The boy cried of embarrassment for having no blazer. The boy was sorry. He thought himself too dumb to be otherwise. Wiping his tears, the boy entered his class - late.
The next day the same thing happened…and the next day…but the following day the boy went home and told his mother that because he did not have a blazer, the prefect punished him. The mother said, “Because you are not first in your class, you should be punished.” He ought to be punished because the father was paying for his clothes, for a heavy tuition, and for the school bus. Parents here generally weigh their efforts in the education of their children only by the relatively higher money spent on their children’s education compared to what had been spent on their education.
At first, the boy could make no sense of it. The mother gave him a whack. He got punished not only from the prefect for not having a proper uniform to make this school look special, but because he disappointed his parents who sacrificed to send him to a private school where normally only the almost-rich people’s kids go. For this reason, the boy should carry himself smartly. Getting punished by the prefect is not smart, so the boy deserved to be whacked.
The boy did not tell his father, because the father was stronger…because the father had had to walk ten miles to go to school…because the father had to walk ten miles to go to school, barefoot.
This year marked the 50th anniversary of the U.S. Supreme Court’s landmark decision in Brown v. Board of Education, 347 U.S. 483 (1954), which found segregated public schools unconstitutional because they denied persons “the equal protection of the laws” guaranteed by the Fourteenth Amendment. It was a historic decision that advanced civil rights, especially for black children. Although it ostensibly gave America the dream of equal education for all, it is painfully clear that the educational results of Brown were meager for black children from the start.
The story of the boy in his nouveau private school reminded me of the private schools that sprung up after the Brown decision when a voucher system was adopted in Louisiana in answer to integration. The state gave a voucher for tuition so that those parents who did not want their children to attend an integrated white school could send their child to a private school. This sounded like a wonderful idea – their child would now get a superior prep school education, one that had not been available to them before. However, the older well-established, private schools, such as Metairie Country Day, simply increased their tuition the exact amount of the vouchers. Their reasons were two-fold: one, they did not have room for the masses of new students clamoring at their doors, and two, they wished to remain exclusive.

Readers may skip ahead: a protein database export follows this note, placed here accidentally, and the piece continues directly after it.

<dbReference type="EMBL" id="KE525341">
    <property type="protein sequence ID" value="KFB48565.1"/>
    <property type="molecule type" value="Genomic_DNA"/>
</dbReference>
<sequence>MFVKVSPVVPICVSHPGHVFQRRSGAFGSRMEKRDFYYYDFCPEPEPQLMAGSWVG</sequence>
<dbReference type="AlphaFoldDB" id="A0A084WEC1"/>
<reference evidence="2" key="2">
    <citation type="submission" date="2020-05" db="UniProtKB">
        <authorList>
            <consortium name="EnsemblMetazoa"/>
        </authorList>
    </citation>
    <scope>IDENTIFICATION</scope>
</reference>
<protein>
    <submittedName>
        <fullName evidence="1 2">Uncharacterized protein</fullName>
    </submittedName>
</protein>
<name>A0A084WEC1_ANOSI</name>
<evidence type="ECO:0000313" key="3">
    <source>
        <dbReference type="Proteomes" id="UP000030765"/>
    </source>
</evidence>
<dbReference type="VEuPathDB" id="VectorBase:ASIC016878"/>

The nouveau private schools that sprung up to meet the increased demand provided neither the education nor the prestige of the older schools, which those receiving vouchers still could not afford. What it actually accomplished besides thwarting integration was to decrease the funding for the integrated state schools and bring students in droves to profit-driven new private schools.
It sounds as though the boy was attending one of these lesser quality private school. These “nouveau” private schools often aspire to greatness through the ostentatious trappings of the blazers with school logo on the pocket, as well as the pomp and pageantry of the more traditional “public school,” which is what these schools are called in India.
The story brought up several questions for me. I e-mailed Deep, asking about the educational system of India and about their traditions. He wrote back. “India has three types of schools: Government schools, which charge a nominal fee and cater to the poorest of the poor. Anyone may attend these schools. What we call public schools are roughly equivalent to private schools in United States. Some of these older public schools are well established and provide quality education, but charge a high tuition. Other public schools, such as the one the boy attended, are newer, less well-established, and claim to be good, but do not provide the status of the more expensive and well-established ones.” In another e-mail, Deep wrote, “…Parents generally assess the education of their children by the relatively higher money they spend to attain it.”
Among all religious minorities in India, Christians have been at the forefront in spreading quality education in India. In Catholic missionary schools the priest is most often the principal and the teachers are nuns. Since they do have some zeal to convert, especially when they open new schools in rural and poor areas, Christian children’s tuition is subsidized by the church, while non-Christian children pay a rather high tuition fee for what is believed to be the best education available in India.
He wrote: “As a nation, we strive and surge toward a better tomorrow, so it is essential that we all get an education. Because ours is a developing nation, we have been led to believe that academics equal to education. Infrastructure and trained manpower is in great need in India. Because India is, for the most part, economically backward, we must make education tangible through competitive examinations and marks (grades). So it is our belief that marks equal education…and marks equal rank. If you pass out of a good institute, you will get a good job. Because you get a good job, you will get a good spouse. The boy wondered, “Is marrying well the aim of education then? Can all other things be bypassed? A bad student forgets before the exam and a good student forgets after the exam. Ah, but some things one never forgets…like his father…that he walked ten miles to school…he walked ten miles to school - barefoot!”
to be continued...